“THE LION KING” ROARS INTO THE BUSHNELL
The mighty roar of the majestic lion will resonate through the jungle kingdom of Pride Rock, as the Bushnell Center for the Performing Arts welcomes “The Lion King” musical for three glorious weeks, Wednesday, January 27 to Sunday, February 14. Meet the cub Simba who is being groomed for greatness by his parents King Mufasa and Queen Sarabi, while his evil Uncle Scar plots to take over the animal throne.
Scar encourages the impetuous cub to venture out with his best friend, the female cub Nala, into the forbidden land of the elephant graveyard. This misadventure eventually causes Mufasa’s death, Simba’s fleeing his home because he believes Scar’s accusation that he caused his father to die and Scar declaring himself the new king.
With inspiring songs like the “Circle of Life,” “Can You Feel the Love Tonight” and “Hakuna Matata”, composed by Elton John and Tim Rice, and outstanding direction by Julie Taymor, the show has been a singular success since its 1997 debut in Minnesota. Adapted from the 1994 Disney movie, it has gone international, from Tokyo to Toronto, Sydney to Seoul, Germany to Johannesburg.
Giant, hollow puppets and actors in elaborate animal costumes portray Zazu, the hornbill bird of fascinating feathers, Rafiki, the helpful baboon, Shenzi, Banzai and Ed, a trio of angry and hungry hyenas and Simba’s newest friends Timon the meerkat and Pumbaa the warthog. You’ll also delight in the giraffes who walk on stilts and the lions who have mechanical headpieces that can be raised and lowered to simulate “pouncing” characteristics.
With a trophy case stuffed with awards, six Tonys, eight Drama Desks, six Outer Critics Circles as well as a Grammy and a host of others, “The Lion King” presents a moving African landscape pageant that is a colorful feast for the eyes and ears. The jungle savanna leaps to life as the young Simba learns the hard way to be responsible for his actions as he struggles to achieve his rightful place as leader of the pride of lions.
Pride Rock pulses with this powerful tale as gazelles leap, hornbills preen, giraffes strut, lions lunge and hyenas plunder. From the magnificently gliding eighteen foot giraffes, the lumbering thirteen foot elephants, down to the tiniest mice and ants, the attention to detail is awesome.
As technical director, David Benken has a fascinating and impressive list of theatrical accomplishments, including “The Little Mermaid” and “Mary Poppins,” “Chitty Chitty Bang Bang” and “Peter Pan.” On “The Lion King,” his role is challenging to say the least. Being involved for the last dozen years or so, right from the beginning of the project, Benken found working with Disney and Julie Taymor a “remarkable experience,” especially trying to make their visions into realities.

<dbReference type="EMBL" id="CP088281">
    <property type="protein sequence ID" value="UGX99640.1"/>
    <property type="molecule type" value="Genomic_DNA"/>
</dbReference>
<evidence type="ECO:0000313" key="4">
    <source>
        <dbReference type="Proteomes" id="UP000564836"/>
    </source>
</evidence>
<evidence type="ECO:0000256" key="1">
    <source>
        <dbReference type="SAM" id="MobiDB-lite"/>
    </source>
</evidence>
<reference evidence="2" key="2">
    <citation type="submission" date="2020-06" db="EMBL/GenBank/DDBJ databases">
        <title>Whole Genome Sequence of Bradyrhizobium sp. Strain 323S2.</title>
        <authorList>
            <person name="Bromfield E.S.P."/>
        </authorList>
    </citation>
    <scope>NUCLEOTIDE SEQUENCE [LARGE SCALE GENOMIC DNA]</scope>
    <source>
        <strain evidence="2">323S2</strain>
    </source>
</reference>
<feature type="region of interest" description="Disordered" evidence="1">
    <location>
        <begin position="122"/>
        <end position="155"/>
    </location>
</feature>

A technical director basically is in charge of lighting, sets, props and sound, everything that is built, everything that moves, including hiring the crews that make it all happen. “The Lion King,” because of its sheer size, presented unique opportunities. Creating Pride Rock, where the lions hold court, comes out of the floor in the Broadway show, but for the national tour a whole new concept had to be created: enter David Benken.
On the road, Pride Rock is constructed in one straight line, eighteen feet long and fourteen feet high, made of metal, wood and aluminum, covered with textured paint, that is collapsed off stage but becomes immense and grand when computer controlled motors assemble it in the wings and thrust it on stage.
“The Lion King” contains sixty automated special effects and over four hundred automated sequences, which underscore “the wonders and frustrations of live theater.” Originally large twenty foot plumes of fire were desired but after extensive research by Benken were abandoned as just too dangerous for Broadway.
Benken is also in charge of researching all the theaters for the national tour to be sure they can accommodate the elaborate set that is carried on twenty-two semi-trucks, with an entourage of one hundred people, that includes fifty actors, super-techs and locally hired staff to run the show. Scouting theaters is done two to three years in advance of the booking and many smaller theaters must make adaptations. The Hartford’s Bushnell was no exception, having to blow out one wall and add extensive rigging.
The signature moment of the show is the parade of animals that comes in the first five minutes (don’t be late) and is decidedly some of the best theater ever. If a theater doesn’t have appropriate aisles for the parade, as many as two hundred seats can be pulled to make it happen. The idea is for the out-of-town audiences to see the same show as the Broadway production and it is David Benken’s responsiblility to achieve that goal.
Benken began his love of theater in high school as an actor. After performing in a musical, it was suggested to him that he’d be better served by going backstage and working on design or lighting. In college, he honed his technical skills and continued that pursuit straight to Broadway. He can be thanked for making Mary Poppins fly, for getting the car Chitty Chitty Bang Bang to soar, for solving any technical problem that involves money and time. Currently he is working on “Dream Girls” and the new Twyla Tharp “Come Fly Away” with Frank Sinatra tunes.
For tickets ($20.50-128) to “The Lion King,” call the Bushnell, 166 Capitol Avenue, Hartford at 860-987-5900 or online at www.bushnell.org. Performances are Tuesday, Wednesday and Thursday at 7:30 p.m., Friday at 8 p.m., Saturday at 2 p.m. and 8 p.m. and Sunday at 1 p.m. and 6:30 p.m., with a 1 p.m. matinee on Thursday January 28.
Admire the size, scope and grandeur of the African grasslands and its exotic occupants as you witness “The Lion King” and give appreciation for the technical skills of David Benken whose creative spirit made the hundreds of mechanical achievements possible.